EXPERT PERSPECTIVE VIRTUAL TUMOR BOARD
Ola Landgren, MD, PhD:Let’s go to the next case. I have another patient I would like to discuss. It’s a 64-year-old woman who presents with back pain. She has undergone imaging, and there’s evidence of a vertebral fracture in the fifth lumbar spine. This lady was previously completely healthy. Blood work is done showing a hemoglobin level of 12.3 g/dL. Her creatinine [level] is slightly elevatedat 2.0 mg/dL—so the creatinine clearance is estimated to be about 35 mL/minute. The LDH [lactic acid dehydrogenase level] is above the upper limit of normal, so increased beta-2-microglobulin is 7.1 mg/L, albumin is 3.4 g/dL, and the corrected calcium is determined to be 11.8 mg/dL. SPEP [serum protein electrophoresis] has been done and is negative. UPEP [urine protein electrophoresis] shows 7400 in 24-hour urine, and serum immunofixation picks up kappa light chains. The serum-free light-chain assay more accurately determines the concentrations of these light chains to be 2000 mg/L for kappa, and the lambda is estimated to be 20 mg/L.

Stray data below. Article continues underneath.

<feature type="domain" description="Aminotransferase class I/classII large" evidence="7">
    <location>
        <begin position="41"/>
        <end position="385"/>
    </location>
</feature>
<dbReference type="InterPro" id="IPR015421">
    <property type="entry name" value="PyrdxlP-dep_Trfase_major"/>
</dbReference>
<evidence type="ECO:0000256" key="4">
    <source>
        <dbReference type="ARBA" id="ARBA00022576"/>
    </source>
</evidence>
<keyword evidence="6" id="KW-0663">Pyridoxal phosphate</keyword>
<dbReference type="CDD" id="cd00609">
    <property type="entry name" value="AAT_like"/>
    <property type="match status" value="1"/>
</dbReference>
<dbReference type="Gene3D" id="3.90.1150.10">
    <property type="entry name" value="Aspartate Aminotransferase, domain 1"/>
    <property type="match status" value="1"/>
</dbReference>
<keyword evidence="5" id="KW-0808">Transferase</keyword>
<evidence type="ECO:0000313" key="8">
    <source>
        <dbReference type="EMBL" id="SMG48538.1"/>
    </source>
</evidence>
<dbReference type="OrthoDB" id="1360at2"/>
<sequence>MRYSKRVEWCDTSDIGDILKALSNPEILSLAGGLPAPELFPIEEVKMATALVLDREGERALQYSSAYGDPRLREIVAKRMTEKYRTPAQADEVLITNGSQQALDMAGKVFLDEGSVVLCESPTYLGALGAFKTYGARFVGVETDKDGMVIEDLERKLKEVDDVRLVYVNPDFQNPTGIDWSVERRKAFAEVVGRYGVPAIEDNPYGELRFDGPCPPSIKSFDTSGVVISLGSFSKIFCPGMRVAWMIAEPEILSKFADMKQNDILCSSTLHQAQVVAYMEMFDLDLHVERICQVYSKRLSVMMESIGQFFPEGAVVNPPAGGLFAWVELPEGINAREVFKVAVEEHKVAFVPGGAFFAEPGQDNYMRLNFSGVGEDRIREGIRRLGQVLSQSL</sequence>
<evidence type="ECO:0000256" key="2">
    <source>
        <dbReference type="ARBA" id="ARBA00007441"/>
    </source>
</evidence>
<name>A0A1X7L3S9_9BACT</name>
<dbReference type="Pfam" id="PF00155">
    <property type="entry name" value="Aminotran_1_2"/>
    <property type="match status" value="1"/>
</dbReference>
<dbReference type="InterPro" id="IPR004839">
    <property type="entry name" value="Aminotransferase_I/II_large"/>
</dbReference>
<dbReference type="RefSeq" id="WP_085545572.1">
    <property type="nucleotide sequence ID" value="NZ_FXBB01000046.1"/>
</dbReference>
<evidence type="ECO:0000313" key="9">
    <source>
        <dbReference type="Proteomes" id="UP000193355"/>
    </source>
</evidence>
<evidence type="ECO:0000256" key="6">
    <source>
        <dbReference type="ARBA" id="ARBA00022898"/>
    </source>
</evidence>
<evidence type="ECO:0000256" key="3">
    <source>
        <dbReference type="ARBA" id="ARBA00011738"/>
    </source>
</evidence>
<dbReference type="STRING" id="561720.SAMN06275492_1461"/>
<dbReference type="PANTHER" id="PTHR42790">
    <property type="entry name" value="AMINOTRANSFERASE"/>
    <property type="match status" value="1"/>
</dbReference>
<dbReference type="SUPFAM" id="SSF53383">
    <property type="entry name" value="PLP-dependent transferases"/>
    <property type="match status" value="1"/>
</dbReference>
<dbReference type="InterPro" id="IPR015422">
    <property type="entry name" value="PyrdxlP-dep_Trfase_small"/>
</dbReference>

Additional work-up is done. The first work-up was a skeletal survey. Additional work-up is done with a PET/CT [positron emission tomography or computed tomography], which shows a pathologic fracture in the L2. A bone marrow is done, showing 45% plasma cells. The bone marrow work-up also shows high-risk cytogenetics, including 17p deletions in more than 50% of the plasma cells. There’s also evidence of t(4;14), determined in more than 30% of cells. The clinical assessment is that this patient has an ECOG score of 1. Obviously the patient meets the definition for a diagnosis of multiple myeloma and is high-risk by the cytogenetic and FISH [fluorescence in situ hybridization] probes. By the revised International Staging System, this would be determined to be a stage III case.
Transcript edited for clarity.